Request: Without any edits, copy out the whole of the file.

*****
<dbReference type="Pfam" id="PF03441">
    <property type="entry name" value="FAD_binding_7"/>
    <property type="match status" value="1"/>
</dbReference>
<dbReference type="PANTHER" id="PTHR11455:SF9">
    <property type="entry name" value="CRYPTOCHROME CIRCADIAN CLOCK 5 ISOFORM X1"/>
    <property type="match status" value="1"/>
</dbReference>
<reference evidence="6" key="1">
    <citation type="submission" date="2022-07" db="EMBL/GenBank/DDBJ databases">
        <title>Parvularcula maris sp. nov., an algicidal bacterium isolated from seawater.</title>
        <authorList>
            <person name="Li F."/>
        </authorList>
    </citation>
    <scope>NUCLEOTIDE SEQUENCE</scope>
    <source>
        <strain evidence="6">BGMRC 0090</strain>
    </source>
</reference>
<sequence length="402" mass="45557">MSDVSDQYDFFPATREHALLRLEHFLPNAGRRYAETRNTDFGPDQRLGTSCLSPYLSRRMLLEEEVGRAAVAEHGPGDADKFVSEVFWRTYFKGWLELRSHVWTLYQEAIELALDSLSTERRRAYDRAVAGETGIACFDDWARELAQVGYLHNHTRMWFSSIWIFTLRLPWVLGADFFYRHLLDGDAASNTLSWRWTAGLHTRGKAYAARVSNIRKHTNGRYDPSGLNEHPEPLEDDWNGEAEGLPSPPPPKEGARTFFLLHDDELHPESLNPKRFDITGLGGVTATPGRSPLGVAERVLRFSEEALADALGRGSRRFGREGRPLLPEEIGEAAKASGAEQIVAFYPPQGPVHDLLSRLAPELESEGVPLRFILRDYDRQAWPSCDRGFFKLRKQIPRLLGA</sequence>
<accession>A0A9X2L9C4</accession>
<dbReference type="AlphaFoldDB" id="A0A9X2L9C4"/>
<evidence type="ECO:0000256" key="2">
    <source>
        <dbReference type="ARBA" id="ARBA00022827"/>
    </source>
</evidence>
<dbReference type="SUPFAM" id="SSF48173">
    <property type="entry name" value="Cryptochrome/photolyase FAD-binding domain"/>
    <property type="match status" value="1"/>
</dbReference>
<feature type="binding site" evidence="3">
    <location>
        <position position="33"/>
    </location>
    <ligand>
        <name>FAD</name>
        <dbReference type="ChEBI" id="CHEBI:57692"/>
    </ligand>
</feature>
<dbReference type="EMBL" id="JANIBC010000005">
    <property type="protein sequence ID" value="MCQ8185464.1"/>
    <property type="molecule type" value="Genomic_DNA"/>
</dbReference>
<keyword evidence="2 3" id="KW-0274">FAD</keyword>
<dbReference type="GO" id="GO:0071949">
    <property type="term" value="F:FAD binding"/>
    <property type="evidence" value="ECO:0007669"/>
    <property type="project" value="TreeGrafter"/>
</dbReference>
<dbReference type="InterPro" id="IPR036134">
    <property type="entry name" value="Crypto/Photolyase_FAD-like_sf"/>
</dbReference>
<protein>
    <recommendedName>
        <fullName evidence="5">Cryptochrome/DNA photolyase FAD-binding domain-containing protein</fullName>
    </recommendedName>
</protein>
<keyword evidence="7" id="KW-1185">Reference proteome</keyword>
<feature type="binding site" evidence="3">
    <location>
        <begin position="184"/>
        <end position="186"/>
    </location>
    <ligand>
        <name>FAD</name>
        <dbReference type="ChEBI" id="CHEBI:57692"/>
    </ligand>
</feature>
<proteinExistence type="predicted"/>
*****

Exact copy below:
<dbReference type="Pfam" id="PF03441">
    <property type="entry name" value="FAD_binding_7"/>
    <property type="match status" value="1"/>
</dbReference>
<dbReference type="PANTHER" id="PTHR11455:SF9">
    <property type="entry name" value="CRYPTOCHROME CIRCADIAN CLOCK 5 ISOFORM X1"/>
    <property type="match status" value="1"/>
</dbReference>
<reference evidence="6" key="1">
    <citation type="submission" date="2022-07" db="EMBL/GenBank/DDBJ databases">
        <title>Parvularcula maris sp. nov., an algicidal bacterium isolated from seawater.</title>
        <authorList>
            <person name="Li F."/>
        </authorList>
    </citation>
    <scope>NUCLEOTIDE SEQUENCE</scope>
    <source>
        <strain evidence="6">BGMRC 0090</strain>
    </source>
</reference>
<sequence length="402" mass="45557">MSDVSDQYDFFPATREHALLRLEHFLPNAGRRYAETRNTDFGPDQRLGTSCLSPYLSRRMLLEEEVGRAAVAEHGPGDADKFVSEVFWRTYFKGWLELRSHVWTLYQEAIELALDSLSTERRRAYDRAVAGETGIACFDDWARELAQVGYLHNHTRMWFSSIWIFTLRLPWVLGADFFYRHLLDGDAASNTLSWRWTAGLHTRGKAYAARVSNIRKHTNGRYDPSGLNEHPEPLEDDWNGEAEGLPSPPPPKEGARTFFLLHDDELHPESLNPKRFDITGLGGVTATPGRSPLGVAERVLRFSEEALADALGRGSRRFGREGRPLLPEEIGEAAKASGAEQIVAFYPPQGPVHDLLSRLAPELESEGVPLRFILRDYDRQAWPSCDRGFFKLRKQIPRLLGA</sequence>
<accession>A0A9X2L9C4</accession>
<dbReference type="AlphaFoldDB" id="A0A9X2L9C4"/>
<evidence type="ECO:0000256" key="2">
    <source>
        <dbReference type="ARBA" id="ARBA00022827"/>
    </source>
</evidence>
<dbReference type="SUPFAM" id="SSF48173">
    <property type="entry name" value="Cryptochrome/photolyase FAD-binding domain"/>
    <property type="match status" value="1"/>
</dbReference>
<feature type="binding site" evidence="3">
    <location>
        <position position="33"/>
    </location>
    <ligand>
        <name>FAD</name>
        <dbReference type="ChEBI" id="CHEBI:57692"/>
    </ligand>
</feature>
<dbReference type="EMBL" id="JANIBC010000005">
    <property type="protein sequence ID" value="MCQ8185464.1"/>
    <property type="molecule type" value="Genomic_DNA"/>
</dbReference>
<keyword evidence="2 3" id="KW-0274">FAD</keyword>
<dbReference type="GO" id="GO:0071949">
    <property type="term" value="F:FAD binding"/>
    <property type="evidence" value="ECO:0007669"/>
    <property type="project" value="TreeGrafter"/>
</dbReference>
<dbReference type="InterPro" id="IPR036134">
    <property type="entry name" value="Crypto/Photolyase_FAD-like_sf"/>
</dbReference>
<protein>
    <recommendedName>
        <fullName evidence="5">Cryptochrome/DNA photolyase FAD-binding domain-containing protein</fullName>
    </recommendedName>
</protein>
<keyword evidence="7" id="KW-1185">Reference proteome</keyword>
<feature type="binding site" evidence="3">
    <location>
        <begin position="184"/>
        <end position="186"/>
    </location>
    <ligand>
        <name>FAD</name>
        <dbReference type="ChEBI" id="CHEBI:57692"/>
    </ligand>
</feature>
<proteinExistence type="predicted"/>